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When I was nineteen, I worked at an Italian bakery. This place made everything from unbelievably flaky Sfogliatelle to delicate pastry cream-filled eclairs. But for a long time, my main job was cookies. I didn't make the dough or bake them—those two tasks were for more advanced bakers. I dipped anginetti cookies in lemon glaze and coated them in rainbow sprinkles, I pipped mounds of fudge icing into the center of big chocolate cookies, and I pressed M&M's into sugar cookies. M&M's duty, by far, was my favorite. In the midst of the busyness of the bakery, it relaxed me to just stand at my bench and press M&M's into cookies.
You might wonder why anyone would do this by hand when it's easy to just add M&M's to cookie dough, like you do with chocolate chips for chocolate chip cookies. Victor, the head baker and owner, didn't like how the M&M's looked when they broke during mixing. Even when making treats that only kids ordered, he was a perfectionist. And this method, although time-consuming, stayed with me. Whenever I bake cookies with M&M's, I stand at the counter and, one by one, press the chocolate pieces into the top of the cookie. There's no longer a 50-pound mound of dough on my right, like there was at the bakery, but I still find joy in placing each colored candy.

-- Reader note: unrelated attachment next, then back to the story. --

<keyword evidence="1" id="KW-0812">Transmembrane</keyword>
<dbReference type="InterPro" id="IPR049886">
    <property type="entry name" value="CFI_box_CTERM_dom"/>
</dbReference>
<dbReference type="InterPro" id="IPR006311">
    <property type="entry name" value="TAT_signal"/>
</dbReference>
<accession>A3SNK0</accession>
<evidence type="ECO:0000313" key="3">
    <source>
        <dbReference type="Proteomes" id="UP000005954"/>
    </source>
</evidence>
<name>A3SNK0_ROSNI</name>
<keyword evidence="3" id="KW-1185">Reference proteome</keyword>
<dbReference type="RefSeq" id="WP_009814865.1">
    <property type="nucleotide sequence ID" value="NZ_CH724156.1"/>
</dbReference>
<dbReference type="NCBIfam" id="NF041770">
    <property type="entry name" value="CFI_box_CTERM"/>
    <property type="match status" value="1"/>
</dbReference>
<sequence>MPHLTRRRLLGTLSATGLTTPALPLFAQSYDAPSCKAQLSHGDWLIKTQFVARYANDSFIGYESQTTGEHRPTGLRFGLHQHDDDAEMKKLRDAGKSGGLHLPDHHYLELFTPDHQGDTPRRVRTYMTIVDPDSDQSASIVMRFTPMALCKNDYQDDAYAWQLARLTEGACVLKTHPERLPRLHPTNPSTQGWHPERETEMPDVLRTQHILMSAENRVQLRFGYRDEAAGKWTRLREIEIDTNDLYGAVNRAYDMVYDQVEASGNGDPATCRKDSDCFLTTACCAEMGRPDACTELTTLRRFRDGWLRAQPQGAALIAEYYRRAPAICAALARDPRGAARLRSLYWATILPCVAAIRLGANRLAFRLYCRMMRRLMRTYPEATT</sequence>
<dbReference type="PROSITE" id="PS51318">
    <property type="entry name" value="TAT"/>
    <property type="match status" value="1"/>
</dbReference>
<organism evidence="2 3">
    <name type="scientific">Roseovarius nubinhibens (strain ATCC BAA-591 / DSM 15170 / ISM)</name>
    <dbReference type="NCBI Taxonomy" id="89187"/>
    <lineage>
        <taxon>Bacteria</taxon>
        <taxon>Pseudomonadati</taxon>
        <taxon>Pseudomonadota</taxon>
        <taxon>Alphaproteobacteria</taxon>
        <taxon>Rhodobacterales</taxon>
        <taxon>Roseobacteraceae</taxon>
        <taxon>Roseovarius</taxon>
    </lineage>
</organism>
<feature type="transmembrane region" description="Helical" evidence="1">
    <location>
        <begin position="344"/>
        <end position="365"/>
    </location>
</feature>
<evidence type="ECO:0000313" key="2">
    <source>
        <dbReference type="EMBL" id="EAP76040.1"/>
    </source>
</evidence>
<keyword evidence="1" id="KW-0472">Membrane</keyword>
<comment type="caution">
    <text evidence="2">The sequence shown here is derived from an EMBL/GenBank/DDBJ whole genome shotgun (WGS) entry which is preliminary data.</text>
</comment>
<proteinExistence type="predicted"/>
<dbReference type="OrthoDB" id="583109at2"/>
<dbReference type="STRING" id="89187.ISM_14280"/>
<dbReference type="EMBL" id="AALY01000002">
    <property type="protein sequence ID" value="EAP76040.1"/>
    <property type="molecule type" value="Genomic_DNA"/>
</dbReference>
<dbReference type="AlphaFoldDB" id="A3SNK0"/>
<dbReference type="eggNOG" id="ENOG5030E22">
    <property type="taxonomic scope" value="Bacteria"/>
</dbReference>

The dough for these cookies is a soft sugar cookie with just a hint of lemon. At the bakery, we used shortening for the cookies, so I do the same here. If you avoid shortening, replace it with butter, though keep in mind that with butter they'll spread a little more in the oven. After making the dough, you spend some time pressing M&M's into each cookie. That process is a sweet reward in itself; the cookies are just a bonus.
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